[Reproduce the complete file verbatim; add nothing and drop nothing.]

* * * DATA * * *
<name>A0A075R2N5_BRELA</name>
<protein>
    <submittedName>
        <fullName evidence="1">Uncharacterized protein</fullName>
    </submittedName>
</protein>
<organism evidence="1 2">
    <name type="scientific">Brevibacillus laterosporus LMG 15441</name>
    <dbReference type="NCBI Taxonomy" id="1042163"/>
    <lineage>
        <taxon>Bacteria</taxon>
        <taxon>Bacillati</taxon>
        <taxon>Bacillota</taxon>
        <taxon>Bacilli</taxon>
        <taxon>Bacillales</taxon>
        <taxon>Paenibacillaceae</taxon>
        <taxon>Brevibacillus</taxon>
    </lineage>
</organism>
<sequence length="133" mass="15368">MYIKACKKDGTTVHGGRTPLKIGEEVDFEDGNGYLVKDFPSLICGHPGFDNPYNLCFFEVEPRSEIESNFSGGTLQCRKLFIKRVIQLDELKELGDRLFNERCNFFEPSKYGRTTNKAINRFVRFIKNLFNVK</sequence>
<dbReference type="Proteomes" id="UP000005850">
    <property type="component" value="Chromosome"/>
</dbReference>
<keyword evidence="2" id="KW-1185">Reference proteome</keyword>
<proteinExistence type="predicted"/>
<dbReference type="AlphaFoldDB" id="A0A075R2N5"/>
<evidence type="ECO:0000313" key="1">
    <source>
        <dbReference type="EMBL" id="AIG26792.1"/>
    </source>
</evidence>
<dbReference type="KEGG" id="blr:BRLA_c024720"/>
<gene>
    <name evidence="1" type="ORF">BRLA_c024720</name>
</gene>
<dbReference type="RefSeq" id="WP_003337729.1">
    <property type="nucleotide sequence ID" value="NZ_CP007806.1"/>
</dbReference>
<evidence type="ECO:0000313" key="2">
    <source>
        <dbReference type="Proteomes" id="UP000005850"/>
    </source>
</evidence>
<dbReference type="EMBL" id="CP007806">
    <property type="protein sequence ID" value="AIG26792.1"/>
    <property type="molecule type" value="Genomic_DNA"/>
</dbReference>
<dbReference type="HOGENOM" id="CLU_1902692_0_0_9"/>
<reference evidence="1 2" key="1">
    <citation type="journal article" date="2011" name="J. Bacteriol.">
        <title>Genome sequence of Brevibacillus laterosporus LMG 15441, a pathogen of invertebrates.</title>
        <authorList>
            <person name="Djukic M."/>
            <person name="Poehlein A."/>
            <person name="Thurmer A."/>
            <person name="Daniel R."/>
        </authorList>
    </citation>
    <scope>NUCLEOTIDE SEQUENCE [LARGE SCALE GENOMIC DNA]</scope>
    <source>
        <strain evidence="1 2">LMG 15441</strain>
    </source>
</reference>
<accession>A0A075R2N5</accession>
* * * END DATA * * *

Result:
<name>A0A075R2N5_BRELA</name>
<protein>
    <submittedName>
        <fullName evidence="1">Uncharacterized protein</fullName>
    </submittedName>
</protein>
<organism evidence="1 2">
    <name type="scientific">Brevibacillus laterosporus LMG 15441</name>
    <dbReference type="NCBI Taxonomy" id="1042163"/>
    <lineage>
        <taxon>Bacteria</taxon>
        <taxon>Bacillati</taxon>
        <taxon>Bacillota</taxon>
        <taxon>Bacilli</taxon>
        <taxon>Bacillales</taxon>
        <taxon>Paenibacillaceae</taxon>
        <taxon>Brevibacillus</taxon>
    </lineage>
</organism>
<sequence length="133" mass="15368">MYIKACKKDGTTVHGGRTPLKIGEEVDFEDGNGYLVKDFPSLICGHPGFDNPYNLCFFEVEPRSEIESNFSGGTLQCRKLFIKRVIQLDELKELGDRLFNERCNFFEPSKYGRTTNKAINRFVRFIKNLFNVK</sequence>
<dbReference type="Proteomes" id="UP000005850">
    <property type="component" value="Chromosome"/>
</dbReference>
<keyword evidence="2" id="KW-1185">Reference proteome</keyword>
<proteinExistence type="predicted"/>
<dbReference type="AlphaFoldDB" id="A0A075R2N5"/>
<evidence type="ECO:0000313" key="1">
    <source>
        <dbReference type="EMBL" id="AIG26792.1"/>
    </source>
</evidence>
<dbReference type="KEGG" id="blr:BRLA_c024720"/>
<gene>
    <name evidence="1" type="ORF">BRLA_c024720</name>
</gene>
<dbReference type="RefSeq" id="WP_003337729.1">
    <property type="nucleotide sequence ID" value="NZ_CP007806.1"/>
</dbReference>
<evidence type="ECO:0000313" key="2">
    <source>
        <dbReference type="Proteomes" id="UP000005850"/>
    </source>
</evidence>
<dbReference type="EMBL" id="CP007806">
    <property type="protein sequence ID" value="AIG26792.1"/>
    <property type="molecule type" value="Genomic_DNA"/>
</dbReference>
<dbReference type="HOGENOM" id="CLU_1902692_0_0_9"/>
<reference evidence="1 2" key="1">
    <citation type="journal article" date="2011" name="J. Bacteriol.">
        <title>Genome sequence of Brevibacillus laterosporus LMG 15441, a pathogen of invertebrates.</title>
        <authorList>
            <person name="Djukic M."/>
            <person name="Poehlein A."/>
            <person name="Thurmer A."/>
            <person name="Daniel R."/>
        </authorList>
    </citation>
    <scope>NUCLEOTIDE SEQUENCE [LARGE SCALE GENOMIC DNA]</scope>
    <source>
        <strain evidence="1 2">LMG 15441</strain>
    </source>
</reference>
<accession>A0A075R2N5</accession>